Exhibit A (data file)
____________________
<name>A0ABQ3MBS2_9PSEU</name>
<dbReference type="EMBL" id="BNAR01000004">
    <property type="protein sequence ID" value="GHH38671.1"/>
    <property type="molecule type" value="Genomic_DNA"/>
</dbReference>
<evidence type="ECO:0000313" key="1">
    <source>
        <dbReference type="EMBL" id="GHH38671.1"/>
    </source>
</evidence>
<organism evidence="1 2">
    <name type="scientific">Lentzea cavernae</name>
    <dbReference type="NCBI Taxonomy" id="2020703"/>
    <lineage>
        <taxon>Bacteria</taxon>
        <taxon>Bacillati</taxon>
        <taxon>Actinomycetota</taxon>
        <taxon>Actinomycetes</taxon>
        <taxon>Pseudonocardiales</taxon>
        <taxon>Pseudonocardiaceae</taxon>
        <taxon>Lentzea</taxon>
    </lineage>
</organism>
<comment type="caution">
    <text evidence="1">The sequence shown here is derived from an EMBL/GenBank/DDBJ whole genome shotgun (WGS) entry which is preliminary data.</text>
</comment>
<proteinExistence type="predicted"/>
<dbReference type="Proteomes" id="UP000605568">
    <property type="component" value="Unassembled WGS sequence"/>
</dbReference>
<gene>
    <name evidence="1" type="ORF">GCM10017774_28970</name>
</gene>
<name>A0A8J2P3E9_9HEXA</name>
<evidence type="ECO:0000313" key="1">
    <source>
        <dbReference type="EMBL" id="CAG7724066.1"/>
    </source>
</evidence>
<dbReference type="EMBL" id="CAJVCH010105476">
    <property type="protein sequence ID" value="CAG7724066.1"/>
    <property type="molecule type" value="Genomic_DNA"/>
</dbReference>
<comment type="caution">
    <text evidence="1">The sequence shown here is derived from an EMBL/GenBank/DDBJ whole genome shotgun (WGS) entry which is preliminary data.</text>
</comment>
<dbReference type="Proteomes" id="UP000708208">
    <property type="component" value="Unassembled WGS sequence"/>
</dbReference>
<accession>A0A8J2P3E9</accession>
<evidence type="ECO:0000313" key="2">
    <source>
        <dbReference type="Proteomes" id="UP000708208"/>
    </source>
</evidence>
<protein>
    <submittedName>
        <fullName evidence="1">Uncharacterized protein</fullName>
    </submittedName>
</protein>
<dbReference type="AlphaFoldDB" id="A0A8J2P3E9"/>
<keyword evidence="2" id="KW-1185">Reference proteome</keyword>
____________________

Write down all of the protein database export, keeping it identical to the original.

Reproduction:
<name>A0ABQ3MBS2_9PSEU</name>
<dbReference type="EMBL" id="BNAR01000004">
    <property type="protein sequence ID" value="GHH38671.1"/>
    <property type="molecule type" value="Genomic_DNA"/>
</dbReference>
<evidence type="ECO:0000313" key="1">
    <source>
        <dbReference type="EMBL" id="GHH38671.1"/>
    </source>
</evidence>
<organism evidence="1 2">
    <name type="scientific">Lentzea cavernae</name>
    <dbReference type="NCBI Taxonomy" id="2020703"/>
    <lineage>
        <taxon>Bacteria</taxon>
        <taxon>Bacillati</taxon>
        <taxon>Actinomycetota</taxon>
        <taxon>Actinomycetes</taxon>
        <taxon>Pseudonocardiales</taxon>
        <taxon>Pseudonocardiaceae</taxon>
        <taxon>Lentzea</taxon>
    </lineage>
</organism>
<comment type="caution">
    <text evidence="1">The sequence shown here is derived from an EMBL/GenBank/DDBJ whole genome shotgun (WGS) entry which is preliminary data.</text>
</comment>
<proteinExistence type="predicted"/>
<dbReference type="Proteomes" id="UP000605568">
    <property type="component" value="Unassembled WGS sequence"/>
</dbReference>
<gene>
    <name evidence="1" type="ORF">GCM10017774_28970</name>
</gene>
<name>A0A8J2P3E9_9HEXA</name>
<evidence type="ECO:0000313" key="1">
    <source>
        <dbReference type="EMBL" id="CAG7724066.1"/>
    </source>
</evidence>
<dbReference type="EMBL" id="CAJVCH010105476">
    <property type="protein sequence ID" value="CAG7724066.1"/>
    <property type="molecule type" value="Genomic_DNA"/>
</dbReference>
<comment type="caution">
    <text evidence="1">The sequence shown here is derived from an EMBL/GenBank/DDBJ whole genome shotgun (WGS) entry which is preliminary data.</text>
</comment>
<dbReference type="Proteomes" id="UP000708208">
    <property type="component" value="Unassembled WGS sequence"/>
</dbReference>
<accession>A0A8J2P3E9</accession>
<evidence type="ECO:0000313" key="2">
    <source>
        <dbReference type="Proteomes" id="UP000708208"/>
    </source>
</evidence>
<protein>
    <submittedName>
        <fullName evidence="1">Uncharacterized protein</fullName>
    </submittedName>
</protein>
<dbReference type="AlphaFoldDB" id="A0A8J2P3E9"/>
<keyword evidence="2" id="KW-1185">Reference proteome</keyword>